The Addition Of BB When Taking Antidepressants?
Since the beginning of 2019, I have been consuming SSRI antidepressants, Fridep, to ease my anxiety disorder. My condition was much better last year because I was able to tolerate stress and no longer have panic attacks in the past eight months. However, my weight has increased dramatically in the past 6 months. My appetite is good, but it’s never too much. In a day, I eat 2 meals in standard portions. I do not eat dinner above 7 pm and always consume fruit. I also don’t smoke and drink alcohol. 1. Is gaining up to 10kg in this short amount of time normal because I am taking Fridep? Is this one of the side effects? I also allowed my psychiatrist to reduce the dose of Fridep and stop it altogether because of the reduced crisis. But honestly, since the end of December 2019, I no longer consume Fridep. 2. Is what I’m doing dangerous? 3. Then, can my weight return to normal if the Fridep effect also disappears in the body? How long does it take? Thank you for your attention 🙏
Good evening, thanks for asking at HealthReplies.com. The drug you mentioned has generic sertraline, which when viewed from its side effects actually does not include any of them in the form of weight gain. But indeed there are sometimes side effects that are not commonly experienced by someone so that this possibility can still be considered.
Regarding your weight gain, everything will return from how the weight was gained. If you gain weight because you are on a particular program, do consume high-calorie foods or decrease activity, it means that weight gain is a normal process due to calories coming out so it becomes less than the incoming. But if there is no clear reason, which in this case, weight gain is also not a side effect that is often encountered in the use of sertraline, then we must be vigilant.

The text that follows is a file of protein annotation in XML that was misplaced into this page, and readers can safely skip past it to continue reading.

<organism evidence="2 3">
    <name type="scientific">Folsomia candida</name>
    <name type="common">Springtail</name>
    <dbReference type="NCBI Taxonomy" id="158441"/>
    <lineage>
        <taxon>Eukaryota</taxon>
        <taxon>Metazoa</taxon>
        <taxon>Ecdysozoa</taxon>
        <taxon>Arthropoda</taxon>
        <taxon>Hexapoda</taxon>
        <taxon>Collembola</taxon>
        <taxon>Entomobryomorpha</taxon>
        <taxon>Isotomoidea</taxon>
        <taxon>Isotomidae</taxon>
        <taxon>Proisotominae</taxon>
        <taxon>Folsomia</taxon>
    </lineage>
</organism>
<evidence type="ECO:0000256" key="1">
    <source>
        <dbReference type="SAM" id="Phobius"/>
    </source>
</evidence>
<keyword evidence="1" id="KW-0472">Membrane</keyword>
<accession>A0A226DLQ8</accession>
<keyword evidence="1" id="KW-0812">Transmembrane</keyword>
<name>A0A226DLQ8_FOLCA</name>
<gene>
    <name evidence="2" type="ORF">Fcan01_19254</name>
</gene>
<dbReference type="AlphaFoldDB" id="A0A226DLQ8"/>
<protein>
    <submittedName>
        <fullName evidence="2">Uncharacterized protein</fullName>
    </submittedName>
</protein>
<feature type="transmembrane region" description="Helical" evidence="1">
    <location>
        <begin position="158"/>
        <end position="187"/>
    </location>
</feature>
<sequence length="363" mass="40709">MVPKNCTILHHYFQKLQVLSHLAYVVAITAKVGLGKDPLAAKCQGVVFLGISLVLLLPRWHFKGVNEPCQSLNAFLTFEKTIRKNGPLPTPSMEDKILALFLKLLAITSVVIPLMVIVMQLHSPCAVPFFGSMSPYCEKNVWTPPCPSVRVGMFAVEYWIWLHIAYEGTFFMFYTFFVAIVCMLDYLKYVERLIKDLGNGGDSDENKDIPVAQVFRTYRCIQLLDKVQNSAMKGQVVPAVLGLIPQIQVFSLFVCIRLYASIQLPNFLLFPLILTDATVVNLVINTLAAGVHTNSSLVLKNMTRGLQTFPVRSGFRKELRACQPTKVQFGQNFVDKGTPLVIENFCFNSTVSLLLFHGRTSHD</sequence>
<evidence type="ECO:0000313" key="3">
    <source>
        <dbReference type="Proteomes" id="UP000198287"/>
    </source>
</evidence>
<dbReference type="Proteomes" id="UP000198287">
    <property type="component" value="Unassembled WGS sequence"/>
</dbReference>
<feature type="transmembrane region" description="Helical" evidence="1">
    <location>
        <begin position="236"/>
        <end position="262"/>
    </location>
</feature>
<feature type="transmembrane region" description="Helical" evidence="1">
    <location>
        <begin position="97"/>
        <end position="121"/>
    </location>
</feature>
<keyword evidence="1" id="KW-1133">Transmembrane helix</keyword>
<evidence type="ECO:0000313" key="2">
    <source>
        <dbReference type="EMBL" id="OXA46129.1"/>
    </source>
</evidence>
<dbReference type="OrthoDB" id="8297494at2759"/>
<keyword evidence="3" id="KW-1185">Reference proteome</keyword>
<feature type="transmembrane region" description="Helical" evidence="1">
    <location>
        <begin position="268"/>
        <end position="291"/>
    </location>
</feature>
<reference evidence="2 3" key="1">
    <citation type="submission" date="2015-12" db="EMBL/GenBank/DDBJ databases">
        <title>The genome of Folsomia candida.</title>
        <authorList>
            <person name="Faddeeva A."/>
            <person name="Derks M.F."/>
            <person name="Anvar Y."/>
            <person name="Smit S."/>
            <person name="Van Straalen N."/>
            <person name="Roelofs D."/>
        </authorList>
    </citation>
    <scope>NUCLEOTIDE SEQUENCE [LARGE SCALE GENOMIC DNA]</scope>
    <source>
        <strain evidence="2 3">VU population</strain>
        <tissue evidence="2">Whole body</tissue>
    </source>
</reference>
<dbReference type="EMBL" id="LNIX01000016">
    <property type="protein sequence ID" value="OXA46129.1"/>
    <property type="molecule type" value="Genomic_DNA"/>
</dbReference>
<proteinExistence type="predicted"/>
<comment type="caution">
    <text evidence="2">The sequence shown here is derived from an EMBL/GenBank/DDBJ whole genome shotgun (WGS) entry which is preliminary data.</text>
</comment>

So in your case, adding 10 kg in 6 months can be natural if you have experienced a drastic change in lifestyle. For example you used to exercise regularly and keep eating, now so you never exercise at all, sleep more often, and consume lots of fatty foods. But if there are no significant changes, especially if you say that you have stopped using the drug, then it is not impossible that this actually has nothing to do with your history of taking drugs. It could be that you experience thyroid hormone abnormalities, female hormonal disorders, or side effects of other drugs.
Our advice, consult your problem again with your psychiatrist. Convey your weight gain, and your suspicion that this is due to the drugs you are taking. Although in general there are no side effects in the form of weight gain, he certainly knows more than all of his patients, whether the complaint is actually often encountered or not. If you find that this is often encountered, then you can ask your next question about how long this effect lasts.
If your psychiatrist states that your condition has nothing to do with the medication you are taking, which you have actually stopped using, then the next step is to consult a nutritionist to find out the tendency of the cause, is this more a lifestyle or is there an abnormality certain. The handling that you will receive later depends on the results of this inspection.
Meanwhile, live a healthy lifestyle, multiply the consumption of water, fruits and vegetables, regular exercise, consumption of complex carbohydrates such as whole wheat and oats, and immediately check yourself. So, hopefully answering your question.